Design agency Hato has unveiled a dynamic new campaign for D&AD that sees colourful community-created drawings across the company’s various media. The designs are featured in 3D animations, posters and OOH advertising for this year’s D&AD Festival, a creative advertising and design festival that opens today (Tuesday 24 April) in London.
The bright and playful doodles can be produced on the website Start with a Mark, which was launched by design studio Hato and D&AD in January to give users access to the necessary tools. The site also allows users to upload their creations to a collaborative online gallery. Since launching the site, Hato has seen over 10,000 visitors, 4,500 marks and 1,300 submissions. To celebrate D&AD Festival 2018’s opening, Hato has launched an updated Start with a Mark AR tool that will make users’ doodles come to life in a “real world” 3D environment.
The final campaign incorporates the user-drawn designs alongside black type set in ITC Franklin Gothic Book. Hato has used different colour palettes depending on the application. For example, the New Blood Awards designs are red, green and blue while the D&AD ceremony is made up of black and gold imagery.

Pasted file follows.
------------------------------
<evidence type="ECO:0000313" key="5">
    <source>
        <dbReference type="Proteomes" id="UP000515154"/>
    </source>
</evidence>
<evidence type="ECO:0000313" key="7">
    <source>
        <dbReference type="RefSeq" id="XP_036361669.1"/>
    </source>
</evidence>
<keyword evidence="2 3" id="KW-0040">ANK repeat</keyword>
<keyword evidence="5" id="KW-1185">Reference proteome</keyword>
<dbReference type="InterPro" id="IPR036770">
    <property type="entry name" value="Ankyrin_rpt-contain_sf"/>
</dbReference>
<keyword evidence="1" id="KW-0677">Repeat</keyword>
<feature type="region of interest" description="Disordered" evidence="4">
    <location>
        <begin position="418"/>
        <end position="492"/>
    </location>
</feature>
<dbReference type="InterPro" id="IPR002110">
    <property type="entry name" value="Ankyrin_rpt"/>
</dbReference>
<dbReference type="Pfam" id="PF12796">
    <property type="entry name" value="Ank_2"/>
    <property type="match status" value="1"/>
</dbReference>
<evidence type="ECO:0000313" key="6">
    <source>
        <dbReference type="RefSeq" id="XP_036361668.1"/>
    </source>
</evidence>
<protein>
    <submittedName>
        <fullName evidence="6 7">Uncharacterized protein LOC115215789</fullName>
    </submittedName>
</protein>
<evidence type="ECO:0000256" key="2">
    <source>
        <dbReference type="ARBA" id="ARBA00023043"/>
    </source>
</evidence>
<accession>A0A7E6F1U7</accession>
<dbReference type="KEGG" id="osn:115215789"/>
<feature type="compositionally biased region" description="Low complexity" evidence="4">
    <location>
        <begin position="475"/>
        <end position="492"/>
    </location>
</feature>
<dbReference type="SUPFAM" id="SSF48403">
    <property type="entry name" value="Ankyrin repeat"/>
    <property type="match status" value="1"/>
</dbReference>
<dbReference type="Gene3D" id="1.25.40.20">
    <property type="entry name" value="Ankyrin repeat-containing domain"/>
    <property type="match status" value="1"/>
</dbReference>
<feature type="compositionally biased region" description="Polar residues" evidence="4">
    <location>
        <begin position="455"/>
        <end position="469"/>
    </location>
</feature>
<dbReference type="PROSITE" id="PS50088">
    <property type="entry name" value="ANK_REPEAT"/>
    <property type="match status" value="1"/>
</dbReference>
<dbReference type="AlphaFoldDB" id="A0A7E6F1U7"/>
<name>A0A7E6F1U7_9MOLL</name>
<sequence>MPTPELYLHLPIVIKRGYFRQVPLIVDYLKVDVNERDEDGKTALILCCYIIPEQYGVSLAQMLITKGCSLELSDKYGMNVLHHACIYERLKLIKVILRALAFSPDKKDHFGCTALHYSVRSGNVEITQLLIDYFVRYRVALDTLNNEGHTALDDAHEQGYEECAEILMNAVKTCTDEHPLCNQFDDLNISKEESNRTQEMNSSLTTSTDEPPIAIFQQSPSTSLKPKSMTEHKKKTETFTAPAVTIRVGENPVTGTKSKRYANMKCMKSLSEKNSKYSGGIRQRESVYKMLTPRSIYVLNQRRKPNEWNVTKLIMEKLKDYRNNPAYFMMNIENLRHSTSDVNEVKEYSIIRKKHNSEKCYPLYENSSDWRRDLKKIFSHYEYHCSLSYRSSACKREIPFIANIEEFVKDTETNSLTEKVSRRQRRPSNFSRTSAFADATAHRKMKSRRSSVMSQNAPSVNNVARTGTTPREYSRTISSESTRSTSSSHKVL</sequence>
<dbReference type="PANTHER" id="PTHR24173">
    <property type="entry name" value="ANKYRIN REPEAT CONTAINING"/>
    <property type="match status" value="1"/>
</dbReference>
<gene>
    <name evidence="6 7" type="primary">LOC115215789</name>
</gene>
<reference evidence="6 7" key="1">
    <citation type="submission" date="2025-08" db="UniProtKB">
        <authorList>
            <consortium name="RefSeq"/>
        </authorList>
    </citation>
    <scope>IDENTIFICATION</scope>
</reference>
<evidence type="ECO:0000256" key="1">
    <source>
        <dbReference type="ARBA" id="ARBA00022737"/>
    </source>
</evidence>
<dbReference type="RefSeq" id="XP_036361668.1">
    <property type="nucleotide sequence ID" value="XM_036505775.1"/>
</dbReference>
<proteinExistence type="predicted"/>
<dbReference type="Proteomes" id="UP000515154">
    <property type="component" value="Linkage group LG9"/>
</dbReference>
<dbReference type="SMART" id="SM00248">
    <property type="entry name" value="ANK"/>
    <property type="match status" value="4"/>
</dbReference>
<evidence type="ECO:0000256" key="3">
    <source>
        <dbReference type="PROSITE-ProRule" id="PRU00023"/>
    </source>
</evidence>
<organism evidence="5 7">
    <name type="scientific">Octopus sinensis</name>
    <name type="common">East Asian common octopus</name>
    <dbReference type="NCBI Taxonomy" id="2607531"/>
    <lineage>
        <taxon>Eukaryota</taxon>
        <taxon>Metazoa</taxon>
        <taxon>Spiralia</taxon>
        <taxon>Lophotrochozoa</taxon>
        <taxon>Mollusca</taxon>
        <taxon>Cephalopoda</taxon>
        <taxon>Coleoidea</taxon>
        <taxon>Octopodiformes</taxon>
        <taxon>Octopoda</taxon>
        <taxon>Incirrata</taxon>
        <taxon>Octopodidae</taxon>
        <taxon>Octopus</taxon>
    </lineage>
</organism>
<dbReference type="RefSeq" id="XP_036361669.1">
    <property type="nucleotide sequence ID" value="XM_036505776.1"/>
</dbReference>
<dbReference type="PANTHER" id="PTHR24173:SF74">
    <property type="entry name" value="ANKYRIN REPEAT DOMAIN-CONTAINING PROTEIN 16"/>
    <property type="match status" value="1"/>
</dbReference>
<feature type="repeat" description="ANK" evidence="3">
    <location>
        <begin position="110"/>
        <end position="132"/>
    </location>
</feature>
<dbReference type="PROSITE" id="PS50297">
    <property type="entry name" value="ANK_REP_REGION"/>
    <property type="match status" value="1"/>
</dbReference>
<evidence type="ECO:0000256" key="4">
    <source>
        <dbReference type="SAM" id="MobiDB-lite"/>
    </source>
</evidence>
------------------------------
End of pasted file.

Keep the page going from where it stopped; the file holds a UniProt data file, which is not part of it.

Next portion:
“For the festival campaign, the art direction showcases individual abstract marks that all come together for the event,” says Ken Kirton, Hato’s co-founder and creative director. “Each of these are treated as an artwork, blown up as large as possible within the deliverable and never cropped. The digital tool we designed recorded each drawing in three dimensions; this allowed us to rotate, re-animate and apply textures to the marks for each deliverable. This unique system enabled Hato to produce an extremely flexible and powerful campaign.”
- Photographer Ronan Mckenzie on the details that go into curating your own exhibition
- Illustrator José Ja Ja Ja is “fascinated with the possibilities of the medium”
- Berlin-based design studio Arc on contrasting typefaces and demanding fair pay
- Regular Practice's Bookshelf helps inform its microscopic attention to type and print
- Viviana Troya presents egg-based optical illusions in new work Hatchery
- Maximilian Virgili on photographing the romance and randomness of Mexico
- An egg beats Kylie Jenner to become the most liked Instagram photo... ever
- Mastercard reveals new nameless logo courtesy of Michael Bierut
- Sam Youkilis uses scale, form and colour to challenge the tropes of travel photography
- Betina Du Toit's naturally-beautiful images are “stripped back from the non-essential”
- Giacomo Gambineri on shifting his creative career from graphic designer to illustrator
- Hiroki Nishiyama draws on traditional graphic design techniques in his illustration practice